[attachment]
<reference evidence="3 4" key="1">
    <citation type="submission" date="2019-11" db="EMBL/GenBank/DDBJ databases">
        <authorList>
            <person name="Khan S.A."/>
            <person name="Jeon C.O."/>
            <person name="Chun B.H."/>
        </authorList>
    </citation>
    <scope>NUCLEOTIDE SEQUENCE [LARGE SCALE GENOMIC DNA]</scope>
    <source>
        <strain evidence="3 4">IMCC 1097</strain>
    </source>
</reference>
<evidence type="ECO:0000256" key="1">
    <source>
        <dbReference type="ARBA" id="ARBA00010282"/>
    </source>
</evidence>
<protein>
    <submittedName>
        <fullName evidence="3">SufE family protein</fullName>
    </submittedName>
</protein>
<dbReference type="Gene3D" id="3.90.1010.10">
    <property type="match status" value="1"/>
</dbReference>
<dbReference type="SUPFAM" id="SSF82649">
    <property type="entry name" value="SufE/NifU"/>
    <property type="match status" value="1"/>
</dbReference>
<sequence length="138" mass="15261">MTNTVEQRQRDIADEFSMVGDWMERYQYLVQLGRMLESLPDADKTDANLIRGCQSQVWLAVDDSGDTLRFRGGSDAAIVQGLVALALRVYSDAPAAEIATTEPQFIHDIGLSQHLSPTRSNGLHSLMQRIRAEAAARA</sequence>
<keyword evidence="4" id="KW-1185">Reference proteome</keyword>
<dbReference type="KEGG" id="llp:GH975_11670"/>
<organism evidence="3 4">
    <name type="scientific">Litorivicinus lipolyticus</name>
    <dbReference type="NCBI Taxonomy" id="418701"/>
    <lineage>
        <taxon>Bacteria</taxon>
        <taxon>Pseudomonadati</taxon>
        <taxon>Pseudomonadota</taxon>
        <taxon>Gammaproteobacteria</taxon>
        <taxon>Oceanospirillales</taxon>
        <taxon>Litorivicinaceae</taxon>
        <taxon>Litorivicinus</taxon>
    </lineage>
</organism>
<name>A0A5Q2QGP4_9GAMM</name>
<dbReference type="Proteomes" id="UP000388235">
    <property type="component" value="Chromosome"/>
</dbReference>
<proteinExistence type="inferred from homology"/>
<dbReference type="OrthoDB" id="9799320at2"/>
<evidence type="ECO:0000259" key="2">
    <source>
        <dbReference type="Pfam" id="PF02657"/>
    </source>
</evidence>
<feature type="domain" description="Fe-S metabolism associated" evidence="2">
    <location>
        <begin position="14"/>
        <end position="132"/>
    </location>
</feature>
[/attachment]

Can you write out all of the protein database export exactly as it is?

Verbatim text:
<reference evidence="3 4" key="1">
    <citation type="submission" date="2019-11" db="EMBL/GenBank/DDBJ databases">
        <authorList>
            <person name="Khan S.A."/>
            <person name="Jeon C.O."/>
            <person name="Chun B.H."/>
        </authorList>
    </citation>
    <scope>NUCLEOTIDE SEQUENCE [LARGE SCALE GENOMIC DNA]</scope>
    <source>
        <strain evidence="3 4">IMCC 1097</strain>
    </source>
</reference>
<evidence type="ECO:0000256" key="1">
    <source>
        <dbReference type="ARBA" id="ARBA00010282"/>
    </source>
</evidence>
<protein>
    <submittedName>
        <fullName evidence="3">SufE family protein</fullName>
    </submittedName>
</protein>
<dbReference type="Gene3D" id="3.90.1010.10">
    <property type="match status" value="1"/>
</dbReference>
<dbReference type="SUPFAM" id="SSF82649">
    <property type="entry name" value="SufE/NifU"/>
    <property type="match status" value="1"/>
</dbReference>
<sequence length="138" mass="15261">MTNTVEQRQRDIADEFSMVGDWMERYQYLVQLGRMLESLPDADKTDANLIRGCQSQVWLAVDDSGDTLRFRGGSDAAIVQGLVALALRVYSDAPAAEIATTEPQFIHDIGLSQHLSPTRSNGLHSLMQRIRAEAAARA</sequence>
<keyword evidence="4" id="KW-1185">Reference proteome</keyword>
<dbReference type="KEGG" id="llp:GH975_11670"/>
<organism evidence="3 4">
    <name type="scientific">Litorivicinus lipolyticus</name>
    <dbReference type="NCBI Taxonomy" id="418701"/>
    <lineage>
        <taxon>Bacteria</taxon>
        <taxon>Pseudomonadati</taxon>
        <taxon>Pseudomonadota</taxon>
        <taxon>Gammaproteobacteria</taxon>
        <taxon>Oceanospirillales</taxon>
        <taxon>Litorivicinaceae</taxon>
        <taxon>Litorivicinus</taxon>
    </lineage>
</organism>
<name>A0A5Q2QGP4_9GAMM</name>
<dbReference type="Proteomes" id="UP000388235">
    <property type="component" value="Chromosome"/>
</dbReference>
<proteinExistence type="inferred from homology"/>
<dbReference type="OrthoDB" id="9799320at2"/>
<evidence type="ECO:0000259" key="2">
    <source>
        <dbReference type="Pfam" id="PF02657"/>
    </source>
</evidence>
<feature type="domain" description="Fe-S metabolism associated" evidence="2">
    <location>
        <begin position="14"/>
        <end position="132"/>
    </location>
</feature>